(2) monitor implementation of this section throughout the agency and keep the head of the agency, the chief legal officer of the agency, and the Attorney General appropriately informed of the agency’s performance in implementing this section;
(3) recommend to the head of the agency such adjustments to agency practices, policies, personnel, and funding as may be necessary to improve its implementation of this section;
(4) review and report to the Attorney General, through the head of the agency, at such times and in such formats as the Attorney General may direct, on the agency’s performance in implementing this section;
(5) facilitate public understanding of the purposes of the statutory exemptions of this section by including concise descriptions of the exemptions in both the agency’s handbook issued under subsection (g), and the agency’s annual report on this section, and by providing an overview, where appropriate, of certain general categories of agency records to which those exemptions apply; and
(6) designate one or more FOIA Public Liaisons.
(l) FOIA Public Liaisons shall report to the agency Chief FOIA Officer and shall serve as supervisory officials to whom a requester under this section can raise concerns about the service the requester has received from the FOIA Requester Center, following an initial response from the FOIA Requester Center Staff. FOIA Public Liaisons shall be responsible for assisting in reducing delays, increasing transparency and understanding of the status of requests, and assisting in the resolution of disputes.


[1]  See References in Text note below.

Source

(Pub. L. 89–554, Sept. 6, 1966, 80 Stat. 383; Pub. L. 90–23, § 1,June 5, 1967, 81 Stat. 54; Pub. L. 93–502, §§ 1–3,Nov. 21, 1974, 88 Stat. 1561–1564; Pub. L. 94–409, § 5(b),Sept. 13, 1976, 90 Stat. 1247; Pub. L. 95–454, title IX, § 906(a)(10),Oct. 13, 1978, 92 Stat. 1225; Pub. L. 98–620, title IV, § 402(2),Nov. 8, 1984, 98 Stat. 3357; Pub. L. 99–570, title I, §§ 1802, 1803,Oct. 27, 1986, 100 Stat. 3207–48, 3207–49; Pub. L. 104–231, §§ 3–11,Oct. 2, 1996, 110 Stat. 3049–3054; Pub. L. 107–306, title III, § 312,Nov. 27, 2002, 116 Stat. 2390; Pub. L. 110–175, §§ 3, 4(a), 5, 6(a)(1), (b)(1), 7(a), 8–10(a), 12,Dec. 31, 2007, 121 Stat. 2525–2530; Pub. L. 111–83, title V, § 564(b),Oct. 28, 2009, 123 Stat. 2184.)

Historical and Revision Notes 1966 Act
Derivation U.S. Code Revised Statutes and Statutes at Large
5 U.S.C. 1002. June 11, 1946, ch. 324, § 3, 60 Stat. 238.

In subsection (b)(3), the words “formulated and” are omitted as surplusage. In the last sentence of subsection (b), the words “in any manner” are omitted as surplusage since the prohibition is all inclusive.
Standard changes are made to conform with the definitions applicable and the style of this title as outlined in the preface to the report.
1967 Act
Section 1 [of Pub. L. 90–23] amends section 552 of title 5, United States Code, to reflect Public Law 89–487.
In subsection (a)(1)(A), the words “employees (and in the case of a uniformed service, the member)” are substituted for “officer” to retain the coverage of Public Law 89–487 and to conform to the definitions in 5 U.S.C. 2101, 2104, and 2105.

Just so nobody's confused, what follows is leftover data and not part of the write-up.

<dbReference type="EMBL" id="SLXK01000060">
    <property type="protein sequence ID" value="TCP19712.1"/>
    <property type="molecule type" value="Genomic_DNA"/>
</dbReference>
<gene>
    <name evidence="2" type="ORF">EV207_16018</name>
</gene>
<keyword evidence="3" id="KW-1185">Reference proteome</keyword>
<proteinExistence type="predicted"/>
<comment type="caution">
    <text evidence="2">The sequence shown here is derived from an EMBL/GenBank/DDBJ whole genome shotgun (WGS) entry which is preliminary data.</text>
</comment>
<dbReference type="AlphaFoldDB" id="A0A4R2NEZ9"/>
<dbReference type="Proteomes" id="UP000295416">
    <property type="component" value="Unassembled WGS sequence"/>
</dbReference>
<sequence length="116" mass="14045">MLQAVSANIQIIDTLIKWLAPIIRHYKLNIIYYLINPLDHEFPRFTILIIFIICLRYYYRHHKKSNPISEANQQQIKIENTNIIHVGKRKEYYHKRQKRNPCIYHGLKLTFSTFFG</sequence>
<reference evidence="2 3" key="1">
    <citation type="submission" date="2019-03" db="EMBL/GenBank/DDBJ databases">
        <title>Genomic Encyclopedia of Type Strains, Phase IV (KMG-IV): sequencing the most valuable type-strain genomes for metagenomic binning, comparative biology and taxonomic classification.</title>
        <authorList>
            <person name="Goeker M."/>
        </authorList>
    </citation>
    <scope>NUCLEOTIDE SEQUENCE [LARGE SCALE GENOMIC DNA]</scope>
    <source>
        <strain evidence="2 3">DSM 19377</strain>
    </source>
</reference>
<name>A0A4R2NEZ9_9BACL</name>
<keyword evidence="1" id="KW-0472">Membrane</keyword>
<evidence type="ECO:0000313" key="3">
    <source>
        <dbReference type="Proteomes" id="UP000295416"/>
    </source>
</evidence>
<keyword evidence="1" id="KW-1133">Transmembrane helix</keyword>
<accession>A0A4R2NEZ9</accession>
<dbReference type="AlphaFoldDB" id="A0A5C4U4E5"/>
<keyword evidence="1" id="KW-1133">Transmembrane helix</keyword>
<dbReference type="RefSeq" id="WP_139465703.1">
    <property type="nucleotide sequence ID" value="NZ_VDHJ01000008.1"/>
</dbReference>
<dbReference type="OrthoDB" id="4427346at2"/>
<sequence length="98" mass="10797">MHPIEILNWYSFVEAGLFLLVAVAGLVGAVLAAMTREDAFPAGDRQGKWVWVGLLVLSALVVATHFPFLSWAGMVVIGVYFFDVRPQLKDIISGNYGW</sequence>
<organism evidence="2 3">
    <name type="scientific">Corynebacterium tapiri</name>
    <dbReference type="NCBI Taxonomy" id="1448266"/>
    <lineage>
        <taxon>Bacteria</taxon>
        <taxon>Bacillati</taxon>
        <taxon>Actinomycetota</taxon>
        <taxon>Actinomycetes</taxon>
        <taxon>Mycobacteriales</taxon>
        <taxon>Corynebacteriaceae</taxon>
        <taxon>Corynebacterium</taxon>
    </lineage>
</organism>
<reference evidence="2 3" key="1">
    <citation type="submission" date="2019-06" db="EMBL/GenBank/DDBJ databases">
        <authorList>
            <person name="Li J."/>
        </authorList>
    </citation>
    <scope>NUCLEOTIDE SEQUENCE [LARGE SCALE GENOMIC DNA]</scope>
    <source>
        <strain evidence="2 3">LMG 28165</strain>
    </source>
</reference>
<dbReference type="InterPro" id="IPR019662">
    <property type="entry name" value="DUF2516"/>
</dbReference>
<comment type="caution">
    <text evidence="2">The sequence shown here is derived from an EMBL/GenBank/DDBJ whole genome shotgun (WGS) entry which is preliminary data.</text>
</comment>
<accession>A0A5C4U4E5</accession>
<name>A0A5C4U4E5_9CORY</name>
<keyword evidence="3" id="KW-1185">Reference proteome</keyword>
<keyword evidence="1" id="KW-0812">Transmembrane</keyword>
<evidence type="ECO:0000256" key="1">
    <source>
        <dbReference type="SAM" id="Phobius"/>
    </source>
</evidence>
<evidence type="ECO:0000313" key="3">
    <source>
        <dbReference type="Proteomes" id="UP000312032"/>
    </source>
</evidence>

In the last sentence of subsection (a)(2), the words “A final order * * * may be relied on * * * only if” are substituted for “No final order * * * may be relied upon * * * unless”; and the words “a party other than an agency” and “the party” are substituted for “a private party” and “the private party”, respectively, on authority of the definition of “private party” in 5 App. U.S.C. 1002(g).
In subsection (a)(3), the words “the responsible employee, and in the case of a uniformed service, the responsible member” are substituted for “the responsible officers” to retain the coverage of Public Law 89–487 and to conform to the definitions in 5 U.S.C. 2101, 2104, and 2105.
In subsection (a)(4), the words “shall maintain and make available for public inspection a record” are substituted for “shall keep a record * * * and that record shall be available for public inspection”.
In subsection (b)(5) and (7), the words “a party other than an agency” are substituted for “a private party” on authority of the definition of “private party” in 5 App. U.S.C. 1002(g).
In subsection (c), the words “This section does not authorize” and “This section is not authority” are substituted for “Nothing in this section authorizes” and “nor shall this section be authority”, respectively.
5 App. U.S.C. 1002(g), defining “private party” to mean a party other than an agency, is omitted since the words “party other than an agency” are substituted for the words “private party” wherever they appear in revised 5 U.S.C. 552.
5 App. U.S.C. 1002(h), prescribing the effective date, is omitted as unnecessary. That effective date is prescribed by section 4 of this bill.
References in Text

The National Security Act of 1947, referred to in subsec. (a)(3)(E), is act July 26, 1947, ch. 343, 61 Stat. 495, which was formerly classified principally to chapter 15 (§ 401 et seq.) of Title 50, War and National Defense, prior to editorial reclassification in chapter 44 (§ 3001 et seq.) of Title 50. Section 3 of the Act is now classified to section 3003 of Title 50. For complete classification of this Act to the Code, see Tables.
The date of enactment of the OPEN FOIA Act of 2009, referred to in subsec. (b)(3)(B), is the date of enactment of Pub. L. 111–83, which was approved Oct. 28, 2009.
Codification